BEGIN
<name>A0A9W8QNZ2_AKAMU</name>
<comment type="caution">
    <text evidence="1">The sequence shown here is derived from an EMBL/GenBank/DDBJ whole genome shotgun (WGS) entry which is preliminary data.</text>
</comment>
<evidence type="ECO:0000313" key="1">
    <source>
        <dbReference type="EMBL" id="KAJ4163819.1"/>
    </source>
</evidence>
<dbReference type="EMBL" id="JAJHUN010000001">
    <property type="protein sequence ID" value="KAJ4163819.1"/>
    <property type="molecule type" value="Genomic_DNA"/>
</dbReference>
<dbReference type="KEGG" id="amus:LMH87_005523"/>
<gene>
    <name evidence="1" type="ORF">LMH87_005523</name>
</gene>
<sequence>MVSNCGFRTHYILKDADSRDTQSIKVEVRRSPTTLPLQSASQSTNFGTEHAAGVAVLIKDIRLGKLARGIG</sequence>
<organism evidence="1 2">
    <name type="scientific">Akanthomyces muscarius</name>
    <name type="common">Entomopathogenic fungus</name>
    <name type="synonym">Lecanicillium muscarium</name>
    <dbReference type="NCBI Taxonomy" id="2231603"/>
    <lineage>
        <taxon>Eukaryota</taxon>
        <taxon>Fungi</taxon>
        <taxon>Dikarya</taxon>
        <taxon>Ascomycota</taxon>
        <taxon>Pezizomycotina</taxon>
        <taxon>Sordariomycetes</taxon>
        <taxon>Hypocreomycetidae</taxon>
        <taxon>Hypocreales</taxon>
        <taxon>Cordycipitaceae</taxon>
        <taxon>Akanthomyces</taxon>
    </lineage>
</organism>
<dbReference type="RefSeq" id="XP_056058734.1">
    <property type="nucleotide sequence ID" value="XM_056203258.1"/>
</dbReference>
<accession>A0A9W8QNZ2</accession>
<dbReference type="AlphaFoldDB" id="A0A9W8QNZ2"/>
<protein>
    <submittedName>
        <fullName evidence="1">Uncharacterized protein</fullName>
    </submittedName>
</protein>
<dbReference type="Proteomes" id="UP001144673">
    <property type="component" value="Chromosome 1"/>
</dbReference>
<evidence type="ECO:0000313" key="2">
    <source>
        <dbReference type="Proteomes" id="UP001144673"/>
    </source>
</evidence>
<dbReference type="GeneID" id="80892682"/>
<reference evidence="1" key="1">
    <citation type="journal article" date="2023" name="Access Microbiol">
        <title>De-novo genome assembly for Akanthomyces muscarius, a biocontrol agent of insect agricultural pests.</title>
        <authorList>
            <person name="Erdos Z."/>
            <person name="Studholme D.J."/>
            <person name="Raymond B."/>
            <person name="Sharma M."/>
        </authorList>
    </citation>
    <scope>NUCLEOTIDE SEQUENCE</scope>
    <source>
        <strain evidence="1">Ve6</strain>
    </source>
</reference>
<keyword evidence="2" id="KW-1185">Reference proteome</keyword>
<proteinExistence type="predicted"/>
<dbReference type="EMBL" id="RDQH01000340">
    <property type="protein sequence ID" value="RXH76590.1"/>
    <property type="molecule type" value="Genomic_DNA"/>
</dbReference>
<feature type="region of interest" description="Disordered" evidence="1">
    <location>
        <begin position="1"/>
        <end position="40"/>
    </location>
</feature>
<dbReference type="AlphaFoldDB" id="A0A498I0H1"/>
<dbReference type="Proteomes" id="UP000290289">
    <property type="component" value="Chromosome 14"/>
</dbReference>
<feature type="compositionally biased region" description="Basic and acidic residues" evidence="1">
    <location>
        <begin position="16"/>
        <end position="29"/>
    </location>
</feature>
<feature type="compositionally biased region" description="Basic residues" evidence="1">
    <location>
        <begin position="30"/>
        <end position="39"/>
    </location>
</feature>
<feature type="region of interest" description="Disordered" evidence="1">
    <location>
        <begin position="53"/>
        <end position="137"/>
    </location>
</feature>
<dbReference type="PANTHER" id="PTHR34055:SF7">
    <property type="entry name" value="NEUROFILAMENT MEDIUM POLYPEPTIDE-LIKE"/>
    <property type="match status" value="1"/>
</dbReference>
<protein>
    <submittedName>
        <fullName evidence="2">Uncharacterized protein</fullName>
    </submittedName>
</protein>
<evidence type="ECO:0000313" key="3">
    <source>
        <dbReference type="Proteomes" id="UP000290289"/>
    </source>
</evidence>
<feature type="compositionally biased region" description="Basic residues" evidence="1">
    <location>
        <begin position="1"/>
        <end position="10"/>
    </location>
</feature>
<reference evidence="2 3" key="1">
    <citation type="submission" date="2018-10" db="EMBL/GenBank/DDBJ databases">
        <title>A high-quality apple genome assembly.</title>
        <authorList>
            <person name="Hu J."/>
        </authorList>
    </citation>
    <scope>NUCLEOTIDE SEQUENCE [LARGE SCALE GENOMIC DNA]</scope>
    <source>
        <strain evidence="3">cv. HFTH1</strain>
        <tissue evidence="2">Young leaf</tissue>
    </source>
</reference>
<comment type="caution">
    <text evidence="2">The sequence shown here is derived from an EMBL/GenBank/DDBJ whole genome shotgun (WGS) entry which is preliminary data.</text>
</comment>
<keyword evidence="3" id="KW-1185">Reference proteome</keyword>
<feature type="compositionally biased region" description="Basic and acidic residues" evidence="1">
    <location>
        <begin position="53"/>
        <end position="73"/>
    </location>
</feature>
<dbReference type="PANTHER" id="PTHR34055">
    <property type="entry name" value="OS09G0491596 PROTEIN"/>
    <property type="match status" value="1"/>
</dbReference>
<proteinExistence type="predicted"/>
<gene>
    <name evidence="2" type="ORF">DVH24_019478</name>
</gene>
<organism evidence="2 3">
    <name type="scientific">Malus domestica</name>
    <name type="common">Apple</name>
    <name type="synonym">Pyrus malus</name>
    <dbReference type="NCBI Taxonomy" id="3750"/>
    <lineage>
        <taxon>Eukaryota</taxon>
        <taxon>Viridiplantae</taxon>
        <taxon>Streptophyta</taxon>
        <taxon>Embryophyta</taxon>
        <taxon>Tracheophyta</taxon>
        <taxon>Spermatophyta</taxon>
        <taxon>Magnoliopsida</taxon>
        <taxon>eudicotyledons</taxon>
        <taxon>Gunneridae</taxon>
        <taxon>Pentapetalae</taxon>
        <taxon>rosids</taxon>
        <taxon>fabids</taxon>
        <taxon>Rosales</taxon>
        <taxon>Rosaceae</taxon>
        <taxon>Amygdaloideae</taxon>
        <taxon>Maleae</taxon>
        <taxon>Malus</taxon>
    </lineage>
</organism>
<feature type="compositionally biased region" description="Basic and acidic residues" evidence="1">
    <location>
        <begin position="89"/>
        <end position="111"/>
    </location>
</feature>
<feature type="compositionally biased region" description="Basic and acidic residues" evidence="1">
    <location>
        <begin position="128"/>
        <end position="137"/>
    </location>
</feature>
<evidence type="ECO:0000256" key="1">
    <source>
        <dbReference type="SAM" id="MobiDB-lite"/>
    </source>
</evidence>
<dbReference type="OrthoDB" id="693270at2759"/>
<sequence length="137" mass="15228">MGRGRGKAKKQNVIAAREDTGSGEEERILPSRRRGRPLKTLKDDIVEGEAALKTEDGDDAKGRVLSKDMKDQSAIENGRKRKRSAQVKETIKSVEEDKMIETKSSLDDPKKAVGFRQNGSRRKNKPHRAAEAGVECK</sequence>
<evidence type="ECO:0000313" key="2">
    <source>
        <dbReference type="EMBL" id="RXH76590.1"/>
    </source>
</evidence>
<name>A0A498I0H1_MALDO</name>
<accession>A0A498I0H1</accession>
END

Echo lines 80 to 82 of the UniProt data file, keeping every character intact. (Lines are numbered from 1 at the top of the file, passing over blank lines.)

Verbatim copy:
        <end position="40"/>
    </location>
</feature>